Who needs a writing degree anyway?

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Chronicles of Mar Word Count: The same as last week.

When the time came for me to choose a university degree, I weighed up the pros and cons of every option available to me, as one should when making a decision of such obvious importance. I knew, thoroughly knew that I wanted to be a writer. But, back then, as someone who’d just discovered Hunter S Thompson’s wonderful world of gonzo journalism, I had moved on from the childish dream of becoming Stephen King. No, I was going to be a JOURNALIST. 

I was going to crack the biggest stories of the day while receiving free albums and books and possibly taking mescaline. I wasn’t really sure. But journalism, that was the thing. I believed it in my very core. I was going to do IMPORTANT WORK. This was before Leveson, naturally. These days that title is lodged somewhere between Phil Collins and Piers Morgan.

Now, you’re probably thinking that, naturally, I took the course that aspiring journalists the world over had done before - English Literature. But no. This was the late nineties, and we were all dazzled by the bright lights and heady excitement that was… Media Studies. So, off to the north I popped, and did my Media degree.

I’ve barely used it since. After all, one doesn’t really need to be able to interpret the Frankfurt school much in order to do a boring desk job. Now, as a wizened old man looking back through tears of regret, I keep looking back at that little idiot with the terrible curtains and think - why the hell didn’t you do an English degree?

Now, I can’t go back to university to do a literature degree, or heaven forfend a creative writing degree, what with the having of the kids and the crushing responsibilities of actual adulthood, plus my burgeoning career as a sub-mid-list indie author to prop up. But, heavens to Betsy, I sure would like to.

Luckily, I live in the period that is now. Since I finished working on the two arcs I had been working on, I’ve given myself a few weeks off to try and do some digging into craft. I’m less than a week in, but the resources I’ve found are overwhelming.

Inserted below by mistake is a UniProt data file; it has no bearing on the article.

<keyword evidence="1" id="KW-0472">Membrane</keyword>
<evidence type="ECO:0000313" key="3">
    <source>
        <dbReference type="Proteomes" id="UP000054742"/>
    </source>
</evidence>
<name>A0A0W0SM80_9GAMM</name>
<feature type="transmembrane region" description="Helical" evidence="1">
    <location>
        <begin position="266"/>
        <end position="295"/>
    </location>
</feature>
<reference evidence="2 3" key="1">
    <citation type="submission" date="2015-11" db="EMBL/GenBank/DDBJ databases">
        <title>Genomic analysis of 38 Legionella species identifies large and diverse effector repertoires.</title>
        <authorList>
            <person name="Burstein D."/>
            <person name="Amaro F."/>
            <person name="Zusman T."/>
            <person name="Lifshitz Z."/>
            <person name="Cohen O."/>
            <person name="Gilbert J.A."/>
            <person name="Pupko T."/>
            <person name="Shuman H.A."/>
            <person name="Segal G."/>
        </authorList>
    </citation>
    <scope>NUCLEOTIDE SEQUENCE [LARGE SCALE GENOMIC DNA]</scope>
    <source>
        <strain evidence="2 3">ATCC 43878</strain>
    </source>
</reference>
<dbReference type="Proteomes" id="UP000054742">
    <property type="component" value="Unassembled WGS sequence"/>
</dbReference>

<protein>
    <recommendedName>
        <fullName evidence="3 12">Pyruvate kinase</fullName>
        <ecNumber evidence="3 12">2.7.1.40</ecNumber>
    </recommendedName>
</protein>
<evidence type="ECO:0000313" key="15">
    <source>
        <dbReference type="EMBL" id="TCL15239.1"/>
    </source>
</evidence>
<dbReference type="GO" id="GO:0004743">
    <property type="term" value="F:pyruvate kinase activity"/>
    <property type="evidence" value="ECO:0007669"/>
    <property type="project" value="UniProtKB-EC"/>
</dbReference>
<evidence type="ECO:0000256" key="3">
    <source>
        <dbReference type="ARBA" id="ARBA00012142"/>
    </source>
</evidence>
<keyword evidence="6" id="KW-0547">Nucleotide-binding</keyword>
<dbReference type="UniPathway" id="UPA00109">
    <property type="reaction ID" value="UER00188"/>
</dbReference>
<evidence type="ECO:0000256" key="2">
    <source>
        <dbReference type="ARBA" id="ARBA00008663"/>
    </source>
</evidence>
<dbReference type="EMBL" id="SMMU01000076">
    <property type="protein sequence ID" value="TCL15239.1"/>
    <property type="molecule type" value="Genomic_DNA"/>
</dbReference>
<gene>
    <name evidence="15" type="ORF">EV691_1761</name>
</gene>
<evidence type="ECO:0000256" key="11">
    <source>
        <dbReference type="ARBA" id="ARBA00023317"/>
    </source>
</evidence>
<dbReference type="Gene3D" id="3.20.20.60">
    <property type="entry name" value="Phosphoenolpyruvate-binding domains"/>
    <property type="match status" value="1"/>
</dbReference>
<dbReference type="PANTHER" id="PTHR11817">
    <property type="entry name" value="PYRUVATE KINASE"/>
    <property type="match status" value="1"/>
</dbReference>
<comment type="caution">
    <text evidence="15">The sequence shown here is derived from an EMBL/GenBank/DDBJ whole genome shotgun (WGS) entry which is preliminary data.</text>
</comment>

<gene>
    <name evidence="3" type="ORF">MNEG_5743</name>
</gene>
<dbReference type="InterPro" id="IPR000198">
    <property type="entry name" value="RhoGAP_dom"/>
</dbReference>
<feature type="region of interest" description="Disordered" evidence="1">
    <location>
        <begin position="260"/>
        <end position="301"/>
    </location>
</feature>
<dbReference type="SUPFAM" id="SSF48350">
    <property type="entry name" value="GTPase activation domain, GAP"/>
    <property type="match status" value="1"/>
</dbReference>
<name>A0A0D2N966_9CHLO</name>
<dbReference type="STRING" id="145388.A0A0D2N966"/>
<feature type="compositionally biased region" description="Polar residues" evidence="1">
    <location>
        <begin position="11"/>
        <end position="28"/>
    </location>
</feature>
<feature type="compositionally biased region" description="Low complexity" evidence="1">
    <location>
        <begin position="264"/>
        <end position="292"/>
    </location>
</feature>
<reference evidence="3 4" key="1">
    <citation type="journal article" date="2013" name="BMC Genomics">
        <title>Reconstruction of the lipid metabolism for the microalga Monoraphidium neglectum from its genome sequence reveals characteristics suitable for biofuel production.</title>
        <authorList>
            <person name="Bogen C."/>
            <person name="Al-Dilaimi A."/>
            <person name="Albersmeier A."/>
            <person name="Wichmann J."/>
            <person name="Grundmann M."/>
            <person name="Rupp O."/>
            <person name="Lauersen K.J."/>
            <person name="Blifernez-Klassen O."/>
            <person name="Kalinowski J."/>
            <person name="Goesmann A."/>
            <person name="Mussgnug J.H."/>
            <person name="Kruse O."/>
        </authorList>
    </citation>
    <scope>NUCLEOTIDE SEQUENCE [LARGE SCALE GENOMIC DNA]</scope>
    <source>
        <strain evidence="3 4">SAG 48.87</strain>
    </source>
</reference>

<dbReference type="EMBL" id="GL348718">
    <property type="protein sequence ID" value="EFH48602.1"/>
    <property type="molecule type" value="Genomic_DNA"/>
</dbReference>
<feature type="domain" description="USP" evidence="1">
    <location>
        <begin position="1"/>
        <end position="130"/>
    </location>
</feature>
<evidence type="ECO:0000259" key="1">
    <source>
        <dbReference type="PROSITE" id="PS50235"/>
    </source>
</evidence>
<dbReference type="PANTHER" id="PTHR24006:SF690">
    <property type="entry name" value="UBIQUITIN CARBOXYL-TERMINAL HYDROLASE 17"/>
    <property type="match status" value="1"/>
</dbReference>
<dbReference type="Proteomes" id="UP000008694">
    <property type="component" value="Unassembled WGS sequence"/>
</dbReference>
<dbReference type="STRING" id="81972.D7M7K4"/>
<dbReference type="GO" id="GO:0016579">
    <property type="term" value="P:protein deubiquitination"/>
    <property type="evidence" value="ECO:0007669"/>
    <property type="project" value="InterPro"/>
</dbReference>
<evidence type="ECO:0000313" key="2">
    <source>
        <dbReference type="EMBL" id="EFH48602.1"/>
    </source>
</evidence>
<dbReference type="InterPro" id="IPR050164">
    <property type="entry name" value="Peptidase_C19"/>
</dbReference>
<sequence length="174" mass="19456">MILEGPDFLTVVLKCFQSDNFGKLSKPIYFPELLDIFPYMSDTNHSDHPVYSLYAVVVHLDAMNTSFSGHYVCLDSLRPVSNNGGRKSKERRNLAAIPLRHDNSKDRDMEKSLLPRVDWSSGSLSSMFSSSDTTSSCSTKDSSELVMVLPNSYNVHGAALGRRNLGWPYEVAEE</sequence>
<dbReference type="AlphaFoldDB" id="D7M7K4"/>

Now, I’m not about to say to any young aspiring writer that they don’t need to go get that degree they were planning on ploughing themselves into debt for. But for those of us for whom that’s not an option, there really is a wealth of knowledge out there for you to marinate in, trying to absorb as much of it as you can. So, here are three great things I’ve found so far.

Skillshare

This is a series of online courses, with a free period that I’m currently burning through like it’s kindling. So far I’ve done a fantastic course by Daniel Jose Older on storytelling fundamentals, one on Journalling by Emily Gould, and one on writing for Wattpad by Rebecca Sky, each of which led to copious pages of notes being hastily scribbled over less than an hour. And, hey, if you go sign up with this link, they'll give me a few more free months. Free months are good.

Youtube

Now, I don’t want to blow your tiny minds or anything, but there’s this new site called Youtube, and it has videos on it… yes, okay, I know this is hardly going to be revolutionary news, but there’s a ridiculous amount of free writing resource available these days — from Brandon Sanderson’s 12-hour masterclass on writing to the excellent 10-minute bites of truth dropped by Jenna Moreci each week.

Story Grid

This hyper-analytic approach to self-editing by story guru Shawn Coyne has completely blown my mind over the last few weeks and months, as I devoured all the videos on his youtube channel, wait patiently to see if my lovely wife will buy the book for my birthday, and burn through all the podcasts he does with Tim Grahl. If you want to get deep under the hood of storytelling, this is the place to go. 

It's ridiculous, really, to have such abundance of free learning all around us. Whatever you want to do with your life, or whether you just have a broken toilet, chances are you'll find someone online willing to teach you how to do it (or fix a toilet). You might not get a piece of paper at the end, but at least you'll know how to do it.

So, while I take a break from writing, I’m filling the void with, um, more writing. Anyone would think there’s something wrong with me. And since I'll be doing more deep dives, what online resources could you not do without?

Before I away, I’ve put together a bookfunnel giveaway that’s running for the next two weeks of over twenty free horror books, of which Blood on the Motorway is one of the chosen (helps when you get to be the chooser). Go check out the page if you want to get some free ebooks, there’s some cracking reads in there. Oh, and tell all the people you’ve ever met about it, too. Cheers.